Zebrafish as a model for the study of human cancer

Julia Etchin, John P Kanki, A Thomas Look
Methods in Cell Biology 2011, 105: 309-37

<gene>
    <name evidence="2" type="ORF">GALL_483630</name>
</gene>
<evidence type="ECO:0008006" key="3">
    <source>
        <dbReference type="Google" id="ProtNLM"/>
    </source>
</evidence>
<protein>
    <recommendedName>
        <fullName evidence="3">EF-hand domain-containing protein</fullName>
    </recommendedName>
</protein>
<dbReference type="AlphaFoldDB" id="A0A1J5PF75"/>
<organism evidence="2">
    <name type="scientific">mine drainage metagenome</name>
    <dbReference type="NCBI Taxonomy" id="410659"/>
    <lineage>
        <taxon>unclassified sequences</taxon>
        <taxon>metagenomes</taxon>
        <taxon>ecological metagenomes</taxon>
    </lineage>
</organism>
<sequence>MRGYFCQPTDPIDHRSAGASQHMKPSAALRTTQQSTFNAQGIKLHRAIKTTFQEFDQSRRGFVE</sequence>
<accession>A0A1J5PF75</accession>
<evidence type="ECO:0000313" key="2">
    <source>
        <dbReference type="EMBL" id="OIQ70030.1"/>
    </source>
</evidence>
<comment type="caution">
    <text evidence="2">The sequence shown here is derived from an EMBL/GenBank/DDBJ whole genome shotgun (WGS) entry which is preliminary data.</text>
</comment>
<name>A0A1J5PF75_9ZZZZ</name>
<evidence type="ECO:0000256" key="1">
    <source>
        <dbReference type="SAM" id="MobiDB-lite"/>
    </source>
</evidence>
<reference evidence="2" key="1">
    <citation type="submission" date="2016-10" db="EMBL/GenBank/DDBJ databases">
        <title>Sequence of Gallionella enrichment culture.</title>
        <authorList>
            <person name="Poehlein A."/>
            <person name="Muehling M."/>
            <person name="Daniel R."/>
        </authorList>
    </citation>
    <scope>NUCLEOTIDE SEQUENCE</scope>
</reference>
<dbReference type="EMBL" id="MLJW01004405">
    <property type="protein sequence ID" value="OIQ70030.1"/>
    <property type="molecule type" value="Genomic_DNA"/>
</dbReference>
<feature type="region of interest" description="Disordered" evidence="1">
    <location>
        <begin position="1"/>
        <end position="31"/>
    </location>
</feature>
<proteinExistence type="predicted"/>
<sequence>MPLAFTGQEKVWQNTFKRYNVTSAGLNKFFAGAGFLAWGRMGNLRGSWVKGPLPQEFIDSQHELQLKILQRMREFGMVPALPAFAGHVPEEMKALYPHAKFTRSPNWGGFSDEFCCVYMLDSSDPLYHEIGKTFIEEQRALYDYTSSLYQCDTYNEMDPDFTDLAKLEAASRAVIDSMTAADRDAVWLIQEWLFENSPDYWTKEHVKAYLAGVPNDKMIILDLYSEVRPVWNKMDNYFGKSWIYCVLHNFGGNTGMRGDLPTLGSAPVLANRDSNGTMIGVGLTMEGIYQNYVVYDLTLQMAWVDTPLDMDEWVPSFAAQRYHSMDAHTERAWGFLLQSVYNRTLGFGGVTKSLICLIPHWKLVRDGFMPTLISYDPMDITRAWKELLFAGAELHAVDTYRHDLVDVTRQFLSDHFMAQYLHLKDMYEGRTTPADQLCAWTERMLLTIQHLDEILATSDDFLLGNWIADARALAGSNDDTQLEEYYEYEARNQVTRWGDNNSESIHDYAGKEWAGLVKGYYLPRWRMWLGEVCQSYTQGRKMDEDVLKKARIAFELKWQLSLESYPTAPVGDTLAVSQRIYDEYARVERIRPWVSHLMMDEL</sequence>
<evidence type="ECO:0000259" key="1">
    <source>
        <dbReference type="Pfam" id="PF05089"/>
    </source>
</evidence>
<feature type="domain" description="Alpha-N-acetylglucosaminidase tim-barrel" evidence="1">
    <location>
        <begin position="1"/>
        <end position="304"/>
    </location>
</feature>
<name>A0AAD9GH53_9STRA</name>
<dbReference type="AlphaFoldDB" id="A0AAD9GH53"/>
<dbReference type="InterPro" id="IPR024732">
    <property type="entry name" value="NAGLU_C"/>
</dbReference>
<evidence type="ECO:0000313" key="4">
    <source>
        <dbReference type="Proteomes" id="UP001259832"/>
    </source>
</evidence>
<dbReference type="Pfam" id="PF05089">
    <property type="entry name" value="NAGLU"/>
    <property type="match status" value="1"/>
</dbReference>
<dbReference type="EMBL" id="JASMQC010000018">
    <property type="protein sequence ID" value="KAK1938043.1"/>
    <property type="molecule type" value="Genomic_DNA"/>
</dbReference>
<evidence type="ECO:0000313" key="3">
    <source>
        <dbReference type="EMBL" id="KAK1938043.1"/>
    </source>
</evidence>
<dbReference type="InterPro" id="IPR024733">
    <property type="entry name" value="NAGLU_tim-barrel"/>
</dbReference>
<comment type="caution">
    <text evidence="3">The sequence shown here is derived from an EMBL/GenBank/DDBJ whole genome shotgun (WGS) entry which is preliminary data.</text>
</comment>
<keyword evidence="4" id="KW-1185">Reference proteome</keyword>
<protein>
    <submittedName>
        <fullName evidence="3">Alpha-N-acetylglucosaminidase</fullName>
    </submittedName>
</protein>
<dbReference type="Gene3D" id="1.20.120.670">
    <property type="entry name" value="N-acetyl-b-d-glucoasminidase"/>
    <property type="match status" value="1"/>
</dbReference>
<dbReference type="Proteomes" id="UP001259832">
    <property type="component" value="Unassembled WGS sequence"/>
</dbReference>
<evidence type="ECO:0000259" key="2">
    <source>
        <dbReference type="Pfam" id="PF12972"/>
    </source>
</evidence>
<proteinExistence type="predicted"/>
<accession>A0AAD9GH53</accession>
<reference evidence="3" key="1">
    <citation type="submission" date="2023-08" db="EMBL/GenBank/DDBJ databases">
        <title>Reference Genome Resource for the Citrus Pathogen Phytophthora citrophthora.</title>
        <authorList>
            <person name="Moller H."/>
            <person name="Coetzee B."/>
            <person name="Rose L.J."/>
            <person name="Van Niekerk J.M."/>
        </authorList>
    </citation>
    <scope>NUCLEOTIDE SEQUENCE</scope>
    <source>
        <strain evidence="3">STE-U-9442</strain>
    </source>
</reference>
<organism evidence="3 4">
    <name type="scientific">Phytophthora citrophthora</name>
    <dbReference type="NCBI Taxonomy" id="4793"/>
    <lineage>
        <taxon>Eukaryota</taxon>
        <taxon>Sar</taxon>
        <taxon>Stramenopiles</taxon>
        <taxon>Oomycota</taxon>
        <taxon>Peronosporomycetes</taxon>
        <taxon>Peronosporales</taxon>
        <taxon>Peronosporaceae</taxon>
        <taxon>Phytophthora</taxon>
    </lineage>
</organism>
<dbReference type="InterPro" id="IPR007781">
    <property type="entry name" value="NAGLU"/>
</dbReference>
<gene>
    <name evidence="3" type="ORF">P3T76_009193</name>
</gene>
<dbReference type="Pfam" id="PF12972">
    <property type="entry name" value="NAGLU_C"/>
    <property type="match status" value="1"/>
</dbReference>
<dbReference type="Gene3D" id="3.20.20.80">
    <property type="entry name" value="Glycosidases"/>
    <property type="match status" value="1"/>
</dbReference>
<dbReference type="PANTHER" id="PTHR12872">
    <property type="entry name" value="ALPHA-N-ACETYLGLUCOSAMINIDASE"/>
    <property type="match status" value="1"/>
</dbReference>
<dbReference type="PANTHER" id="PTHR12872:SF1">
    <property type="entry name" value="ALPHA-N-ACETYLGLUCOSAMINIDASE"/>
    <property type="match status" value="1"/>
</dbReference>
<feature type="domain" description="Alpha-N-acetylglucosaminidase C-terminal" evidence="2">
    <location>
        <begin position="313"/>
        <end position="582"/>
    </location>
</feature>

Zebrafish provide an exciting animal model system for the study of human cancers. During the last few years many zebrafish models of cancer have been generated that recapitulate human hematologic malignancies and solid tumors. Concurrent technological advances have significantly improved the genetic tractability and unique advantage of in vivo imaging in zebrafish, providing a means to dissect the molecular pathways underlying tumor initiation, progression and metastasis. Comparisons of cancer-associated gene expression profiles have demonstrated a high degree of similarity in the gene signatures of specific types of tumor cells in fish and humans, indicating that the contributing genetic pathways leading to cancer are evolutionarily conserved. Furthermore, the high fecundity, optical clarity and small embryo size of zebrafish continue to make it particularly amenable to performing whole-organism small molecule screens to identify targets for therapeutic development. This chapter reviews a wide array of these zebrafish cancer models and illustrates the advantages of the zebrafish system for exploring the molecular mechanisms governing cancer-related cellular processes.

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